Wednesday, November 18, 2009


As I've mentioned before, during all this reading I'm currently doing for Dark Pages Volume 1, the first anthology from Blade Red Press (how's that for a plug), my mind continually drifts back to Inner Voice.

I guess I'm somewhat in the same quandary as KC Shaw and her Bell-Men project. While Kate is powering through her NaNo project and having reoccurring thoughts of Bell-Men, I'm working through submissions and yet Inner Voices remains a constant mental companion.

The latest thought process, which is cropping up more often, is the editing process I have ahead of me, and then naturally my mind carries forward and I begin to think about the submission process and the contract signing and the money rolling in...I'm normal, right? Right? Doesn't everyone do this? Anyone?

The editing thoughts came to the fore again while doing the rounds through my Google Reader. Ms A. Victoria Mixon has published a letter to primarily showcase her ability as an editor, but does so much more for the discerning writer. Many of you will be absorbed in the current series of posts Aaron Polson is running during NaNo, reminding writers about different things they should be including/thinking about during their mad dash to 50000 words. Ms Mixon's letter on developmental editing is a grand edition to those lessons.

As an aside, I remember someone (maybe Mercedes) posting something about another editor providing an editing, critique-type service. Whoever it was, can you refresh my memory please. I'm seriously considering using one of these services once I've finished working through it with my own team of critiquers/beta readers.

And as is my want, this leads into a thought I had about all you NaNo participants who can't help editing as you go (Alan, Bec, and others). NaNo is supposedly about the act of writing; getting words on the page. It's okay to contradict yourself during November. Fixing the inconsistencies is for December and beyond. Making sure things flow is not for now. NaNoWriMo stands for National Novel Writing Month, not National Novel Editing Month which would be presented as NaNoEdMo - which sounds way too much like Mork signing off.

But, and this is a pretty big but, if your normal writing regime is to go back and edit the previous chapter with a light dusting of changes before you move onto the next part of the story, then you shouldn't be using NaNo as the time to retrain your brain into just churning out words. NaNo is, IMHO, all about committing time to write. It's about getting words onto the paper but it's more about a commitment to your craft, and that's easier to do as part of a huge group than doing it on your own.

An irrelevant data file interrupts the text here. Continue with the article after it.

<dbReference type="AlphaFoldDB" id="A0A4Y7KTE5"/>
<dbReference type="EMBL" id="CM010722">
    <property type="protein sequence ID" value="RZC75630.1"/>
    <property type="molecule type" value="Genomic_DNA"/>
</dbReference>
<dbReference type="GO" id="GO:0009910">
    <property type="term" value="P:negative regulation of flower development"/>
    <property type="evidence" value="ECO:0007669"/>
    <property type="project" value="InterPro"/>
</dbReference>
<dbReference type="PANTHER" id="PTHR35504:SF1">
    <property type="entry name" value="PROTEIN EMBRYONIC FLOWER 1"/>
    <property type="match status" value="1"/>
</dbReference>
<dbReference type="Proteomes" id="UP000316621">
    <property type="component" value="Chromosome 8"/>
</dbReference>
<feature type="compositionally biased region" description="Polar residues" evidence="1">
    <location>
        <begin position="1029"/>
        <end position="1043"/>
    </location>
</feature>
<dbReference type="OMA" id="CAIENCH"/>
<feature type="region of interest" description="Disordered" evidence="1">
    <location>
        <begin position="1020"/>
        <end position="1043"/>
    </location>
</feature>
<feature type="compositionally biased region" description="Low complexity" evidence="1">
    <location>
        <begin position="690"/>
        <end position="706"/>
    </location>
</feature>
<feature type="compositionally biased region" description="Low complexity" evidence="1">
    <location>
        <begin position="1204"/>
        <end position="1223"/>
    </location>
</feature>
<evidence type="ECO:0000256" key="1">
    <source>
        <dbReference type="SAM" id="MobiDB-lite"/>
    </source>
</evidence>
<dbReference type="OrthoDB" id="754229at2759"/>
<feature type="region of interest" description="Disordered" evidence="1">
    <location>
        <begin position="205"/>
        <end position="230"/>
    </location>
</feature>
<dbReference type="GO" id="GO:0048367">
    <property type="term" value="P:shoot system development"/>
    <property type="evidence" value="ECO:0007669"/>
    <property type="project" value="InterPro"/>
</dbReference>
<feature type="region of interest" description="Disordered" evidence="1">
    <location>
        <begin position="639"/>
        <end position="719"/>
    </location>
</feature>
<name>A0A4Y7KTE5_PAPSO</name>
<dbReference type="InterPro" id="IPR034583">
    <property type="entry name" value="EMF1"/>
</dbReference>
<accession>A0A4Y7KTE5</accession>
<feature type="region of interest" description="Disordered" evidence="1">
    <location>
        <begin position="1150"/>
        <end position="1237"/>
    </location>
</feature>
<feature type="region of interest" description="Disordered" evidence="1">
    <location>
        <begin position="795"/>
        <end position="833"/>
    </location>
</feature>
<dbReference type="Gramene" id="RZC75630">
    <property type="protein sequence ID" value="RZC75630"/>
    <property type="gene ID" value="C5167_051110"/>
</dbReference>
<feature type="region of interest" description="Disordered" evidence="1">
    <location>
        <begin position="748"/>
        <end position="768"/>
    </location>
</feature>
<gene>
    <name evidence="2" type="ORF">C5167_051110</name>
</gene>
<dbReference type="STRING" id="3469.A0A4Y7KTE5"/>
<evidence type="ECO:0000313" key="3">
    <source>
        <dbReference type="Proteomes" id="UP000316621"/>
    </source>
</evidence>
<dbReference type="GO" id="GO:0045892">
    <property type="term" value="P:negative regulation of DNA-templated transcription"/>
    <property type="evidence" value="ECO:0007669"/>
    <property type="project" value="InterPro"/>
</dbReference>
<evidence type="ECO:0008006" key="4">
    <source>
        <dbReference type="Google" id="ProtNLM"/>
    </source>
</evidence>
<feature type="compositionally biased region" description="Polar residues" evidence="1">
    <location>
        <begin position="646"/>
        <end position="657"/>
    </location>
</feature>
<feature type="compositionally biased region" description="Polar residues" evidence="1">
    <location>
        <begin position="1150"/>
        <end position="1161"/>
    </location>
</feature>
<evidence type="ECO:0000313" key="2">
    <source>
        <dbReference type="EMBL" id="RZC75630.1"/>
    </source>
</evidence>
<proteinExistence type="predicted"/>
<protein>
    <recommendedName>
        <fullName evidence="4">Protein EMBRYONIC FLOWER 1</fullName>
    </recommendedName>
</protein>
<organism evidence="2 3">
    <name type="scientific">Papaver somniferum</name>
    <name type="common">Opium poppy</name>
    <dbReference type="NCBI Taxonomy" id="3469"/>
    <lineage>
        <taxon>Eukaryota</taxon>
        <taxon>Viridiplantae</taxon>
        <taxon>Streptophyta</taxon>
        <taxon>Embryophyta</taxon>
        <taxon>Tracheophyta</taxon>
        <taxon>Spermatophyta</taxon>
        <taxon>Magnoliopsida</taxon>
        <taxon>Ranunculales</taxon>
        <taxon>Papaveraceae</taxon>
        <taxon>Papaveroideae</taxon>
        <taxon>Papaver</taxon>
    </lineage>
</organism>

So if you edit as you go, go for it. Just add that time into your calculations so you don't have to worry over it taking away from your NaNo word goals for the day. Accept it as part of the writer you are, and will probably always be, so you no longer need to stress over it and you can plan to include it in your regime. Once the stress of that is gone, the words will flow easier once more, and hitting 50K won't seem such a long way away.

Okay, enough preaching about stuff everyone is probably rolling their eyes over and wishing I'd stop sounding like some sort of self-appointed guru. Not how I intend to come across. Just an opinion you are more than free to disagree with.

Well done to everyone participating in NaNo - regardless of where you're at in the word count race, you deserve special consideration and congratulations for committing time to your craft and getting words on the paper. That is no small feat.


  1. "NaNoEdMo - which sounds way too much like Mork signing off"--LOL!

    With quips like that you can be my appointed guru.

  2. Thank you, thank you - I'll be here for the rest of my life. Be sure to try the veal...

  3. You can be my guru. I'll be in your cult.

    I did have my query letter edited by two different people. Carrie Harris did it on the Ninja Query section of her blog (I was her first Ninja! Hooray!) and then I won an edit from agent Lindsay Davis as a contest prize. They were definitely useful and made my query much stronger. I haven't used a specific service, though. If you do it, tell me what you think. :)


  4. Can't argue when beautiful women are agreeing to be in my cult - break out the cool-aid - whoops, sorry.

    So if it wasn't M who used the service then who was it? I remember reading somewhere (God, I've read so much lately) someone used a free, or very cheap editing service in which they received, what sounded like, some fairly well thought out and soundly reasoned explanations on what was wrong with their work and good suggestions on how to move forward.

    If this sounds familiar - please enlighten me once more. My memory isn't what it once was.

  5. I don't know who mentioned it, but I think Jodi Lee does critiques.

  6. Thanks for the link to Ms. Mixon's letter-- that was a really illuminating read!

    And if we couldn't think about contract signing and money rolling in, I think we'd all throw up our hands and flounce away. Then again, speaking for others is dangerous, so let's change that to "I would just throw up my hands and flounce away."

    Not that I flounce. Er.

  7. Nothing wrong with flouncing - I think - as long as I'm not doing it...

    Jodi Lee has so much on her plate, I dare not ask her to do more. Being the wonderful person she is, she'd say yes even if she didn't have the time, just because she knows me.

  8. I dare you. hehehe It appears as though I won't be rushing Dead Bells as fast as I had thought, and once NaNo is done, I'm putting this file somewhere I won't have to look at it for at least six months. Or at least until FebNo. ;)

    I think my link is on my site, but if you can't dig it up over there, email. ;)

    And I'm not that wonderful, I have skeletons in my closet. Mostly because I ran out of lime and lawn space...